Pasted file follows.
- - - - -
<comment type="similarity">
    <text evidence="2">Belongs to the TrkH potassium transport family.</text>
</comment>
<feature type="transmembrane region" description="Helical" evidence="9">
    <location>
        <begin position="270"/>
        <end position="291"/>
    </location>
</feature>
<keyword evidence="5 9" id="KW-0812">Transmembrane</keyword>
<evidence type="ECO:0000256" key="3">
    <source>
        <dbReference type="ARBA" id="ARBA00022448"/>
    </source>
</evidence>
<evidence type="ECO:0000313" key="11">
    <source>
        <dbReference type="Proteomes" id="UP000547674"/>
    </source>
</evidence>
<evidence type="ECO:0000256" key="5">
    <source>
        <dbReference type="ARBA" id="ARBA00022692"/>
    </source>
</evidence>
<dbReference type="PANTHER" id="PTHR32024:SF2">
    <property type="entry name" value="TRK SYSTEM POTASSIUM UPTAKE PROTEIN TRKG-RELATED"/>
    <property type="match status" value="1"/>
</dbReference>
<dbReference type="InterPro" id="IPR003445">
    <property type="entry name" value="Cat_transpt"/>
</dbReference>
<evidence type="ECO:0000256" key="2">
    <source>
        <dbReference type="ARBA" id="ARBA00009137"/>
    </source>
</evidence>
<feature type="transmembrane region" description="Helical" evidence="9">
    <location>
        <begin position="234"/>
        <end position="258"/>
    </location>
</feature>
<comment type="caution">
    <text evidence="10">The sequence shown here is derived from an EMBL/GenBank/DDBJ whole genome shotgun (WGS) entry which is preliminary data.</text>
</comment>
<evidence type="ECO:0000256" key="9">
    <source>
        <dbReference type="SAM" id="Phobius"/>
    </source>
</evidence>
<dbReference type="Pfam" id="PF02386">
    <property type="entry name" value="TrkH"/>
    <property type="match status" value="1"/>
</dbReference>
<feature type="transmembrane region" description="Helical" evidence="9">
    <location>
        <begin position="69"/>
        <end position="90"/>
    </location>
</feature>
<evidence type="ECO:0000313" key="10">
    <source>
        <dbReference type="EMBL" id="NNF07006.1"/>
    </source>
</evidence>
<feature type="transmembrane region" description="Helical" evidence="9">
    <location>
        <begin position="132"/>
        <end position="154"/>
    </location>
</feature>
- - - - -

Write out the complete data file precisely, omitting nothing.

<comment type="similarity">
    <text evidence="2">Belongs to the TrkH potassium transport family.</text>
</comment>
<feature type="transmembrane region" description="Helical" evidence="9">
    <location>
        <begin position="270"/>
        <end position="291"/>
    </location>
</feature>
<keyword evidence="5 9" id="KW-0812">Transmembrane</keyword>
<evidence type="ECO:0000256" key="3">
    <source>
        <dbReference type="ARBA" id="ARBA00022448"/>
    </source>
</evidence>
<evidence type="ECO:0000313" key="11">
    <source>
        <dbReference type="Proteomes" id="UP000547674"/>
    </source>
</evidence>
<evidence type="ECO:0000256" key="5">
    <source>
        <dbReference type="ARBA" id="ARBA00022692"/>
    </source>
</evidence>
<dbReference type="PANTHER" id="PTHR32024:SF2">
    <property type="entry name" value="TRK SYSTEM POTASSIUM UPTAKE PROTEIN TRKG-RELATED"/>
    <property type="match status" value="1"/>
</dbReference>
<dbReference type="InterPro" id="IPR003445">
    <property type="entry name" value="Cat_transpt"/>
</dbReference>
<evidence type="ECO:0000256" key="2">
    <source>
        <dbReference type="ARBA" id="ARBA00009137"/>
    </source>
</evidence>
<feature type="transmembrane region" description="Helical" evidence="9">
    <location>
        <begin position="234"/>
        <end position="258"/>
    </location>
</feature>
<comment type="caution">
    <text evidence="10">The sequence shown here is derived from an EMBL/GenBank/DDBJ whole genome shotgun (WGS) entry which is preliminary data.</text>
</comment>
<evidence type="ECO:0000256" key="9">
    <source>
        <dbReference type="SAM" id="Phobius"/>
    </source>
</evidence>
<dbReference type="Pfam" id="PF02386">
    <property type="entry name" value="TrkH"/>
    <property type="match status" value="1"/>
</dbReference>
<feature type="transmembrane region" description="Helical" evidence="9">
    <location>
        <begin position="69"/>
        <end position="90"/>
    </location>
</feature>
<evidence type="ECO:0000313" key="10">
    <source>
        <dbReference type="EMBL" id="NNF07006.1"/>
    </source>
</evidence>
<feature type="transmembrane region" description="Helical" evidence="9">
    <location>
        <begin position="132"/>
        <end position="154"/>
    </location>
</feature>